Any backpacker worth their gourmet sea salt considers themselves an expert in the many delicious varieties of Asian cuisine. Yet hardly any have sampled the wonders of Taiwanese food, where they would find some of the most exciting flavours anywhere in Asia. This is a mistake any serious travel foodie needs to rectify, and quickly.
Centuries of history have seen traditional Taiwanese food blend with strong influences from mainland China, as well as Japan, South East Asia, and even the USA. The result is an endlessly varied menu that may seem familiar at first glance, but will quickly surprise you with new tastes and surprising recipes. Whether you’re looking for a hearty breakfast, a quick snack from a night market, or a slap-up meal, eating in Taiwan is never dull.
We’ve rounded up some of our favourite food in Taiwan, as well as a few tips on where to find it, so you can set about giving your taste buds a treat like no other.
Backpackers are often in need of a quick, cheap, and tasty breakfast, and youtiao comfortably covers all three. These sticks of fried dough are often as long as your forearm, and can be eaten on the go or dipped into soy milk and porridge (or whatever else you have to hand).
Where to find it: Available from cafes and stalls everywhere, but Fuhang Soy Milk – which specialises in breakfast food – in capital city Taipei offers the best. Just be ready for long queues.
These layered flatbreads, stuffed with a variety of fillings and topped off with sesame seeds, are another Taiwanese breakfast staple. The most common breakfast fillings are red bean or black sesame paste, but delicious savoury/meaty varieties are also available.
Where to find it: The aforementioned Fuhang Soy Milk offers delicious shaobing, but they’re widely available from street vendors throughout Taiwan. Get up early to taste them fresh.
Stinky Fried Tofu
As the name suggests, this Taiwan street food favourite may not have the most appetising aroma, but it’s worth enduring for the taste. Crispy, crunchy, and served with a spicy sauce, stinky fried tofu is a great cheap snack to grab on the go while you’re exploring any of Taiwan’s buzzing cities.
Where to find it: Literally everywhere, though the old family recipe at Shilin Night Market in Taipei is a good place to start.
Simple and flavourful, gua bao is a steamed flat bread traditionally filled with braised pork belly, pickled mustard, coriander, and ground peanuts. Many variations on this recipe have sprung up over the years, the versatility of gua bao earning it the colloquial nickname of the ‘Taiwanese hamburger’. You can even find fancier versions being served in restaurants.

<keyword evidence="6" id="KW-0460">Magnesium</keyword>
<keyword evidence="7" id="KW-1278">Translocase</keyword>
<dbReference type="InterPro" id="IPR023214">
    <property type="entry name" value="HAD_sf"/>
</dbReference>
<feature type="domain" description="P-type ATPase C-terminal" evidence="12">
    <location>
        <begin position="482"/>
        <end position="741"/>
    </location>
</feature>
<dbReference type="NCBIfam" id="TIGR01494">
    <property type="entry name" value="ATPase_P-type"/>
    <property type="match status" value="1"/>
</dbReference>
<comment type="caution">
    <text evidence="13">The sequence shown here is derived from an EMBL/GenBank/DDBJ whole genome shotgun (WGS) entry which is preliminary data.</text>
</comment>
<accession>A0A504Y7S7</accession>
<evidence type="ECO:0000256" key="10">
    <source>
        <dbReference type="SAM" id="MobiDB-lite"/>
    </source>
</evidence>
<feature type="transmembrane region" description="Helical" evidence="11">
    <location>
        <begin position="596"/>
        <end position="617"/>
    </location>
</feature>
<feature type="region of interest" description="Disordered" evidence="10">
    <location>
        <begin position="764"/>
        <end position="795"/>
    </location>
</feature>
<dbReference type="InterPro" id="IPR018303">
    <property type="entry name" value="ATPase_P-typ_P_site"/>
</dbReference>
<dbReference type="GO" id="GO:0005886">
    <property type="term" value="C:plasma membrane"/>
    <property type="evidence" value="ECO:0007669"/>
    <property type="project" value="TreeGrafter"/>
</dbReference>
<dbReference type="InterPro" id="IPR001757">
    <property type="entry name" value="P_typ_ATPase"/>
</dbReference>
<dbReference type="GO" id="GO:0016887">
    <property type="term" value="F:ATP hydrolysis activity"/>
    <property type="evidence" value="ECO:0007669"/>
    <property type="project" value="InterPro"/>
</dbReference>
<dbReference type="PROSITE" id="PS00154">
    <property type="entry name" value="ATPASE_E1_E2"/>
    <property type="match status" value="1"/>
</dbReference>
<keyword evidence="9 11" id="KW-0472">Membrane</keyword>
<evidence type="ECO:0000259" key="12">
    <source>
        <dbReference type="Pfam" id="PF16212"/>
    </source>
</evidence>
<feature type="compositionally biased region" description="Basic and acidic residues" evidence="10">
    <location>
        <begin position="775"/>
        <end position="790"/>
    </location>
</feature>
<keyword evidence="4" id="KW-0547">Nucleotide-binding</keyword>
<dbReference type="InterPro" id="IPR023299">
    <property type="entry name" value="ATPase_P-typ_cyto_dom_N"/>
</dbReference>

Where to find it: Available everywhere, but one of the most popular is found at Lan Jia Gua Bao in Taipei – both the small restaurant and street food cart enjoy long queues of hungry locals and tourists alike.
These blackened eggs – stewed in soy sauce, often with the shell left on – feature in numerous Taiwanese dishes. Iron eggs are tougher and chewier than a standard boiled egg, but reward your effort with a unique sweet and salty taste. Often munched as a bar snack, you’ll also find them vacuum-packed in supermarkets or from street vendors.
Where to find it: Literally anywhere.
Bubble tea has only recently become trendy in the west, but Taiwan invented it way back in the ‘80s. Who knew milk tea loaded with tapioca marbles could have so many tasty varieties? Found across the country, Taiwanese bubble tea remains the original and best.
Where to find it: There are bubble tea cafes all over Taiwan, but chain outlet Chun Shui Tang claims to be the drink’s creator. Whether that’s true or not, their menu is vast and delicious.
It takes real skill to hand-fill a soft dumpling with soup. The result ranks among the tastiest and most satisfying food in Taiwan. Traditionally filled with pork broth (though many variations are available), you can guarantee one thing: they’ll be steaming hot! We recommend loading one onto your spoon and piercing the skin to let the soup drain out to cool before popping it into your mouth.
Where to find it: Want Michelin-starred dumplings? Then get yourself to Din Tai Fung in Taipei!
Taking its name from its traditional sauce made from one cup of rice , one of sesame oil, and one of soy sauce, the Taiwanese version of this popular Chinese dish is generally sweeter, with sugar added to the mix before it’s braised in an Earthenware pot. The meat comes out tender, crispy, and delicious.
Where to find it: Available everywhere, and always served slightly differently, it’s worth asking around and trying a few while you’re here.
Minced Pork Rice
Simple, hearty, and tasty, braised minced pork served on rice is some of the best-loved local Taiwanese food. You might eat a big portion of it by itself, or have it served with side dishes including stir-fried vegetables, soups, and tofu.
Where to find it: Jin Feng Restaurant in Taipei is widely considered the best place in Taiwan for minced pork rice. Expect it to be busy!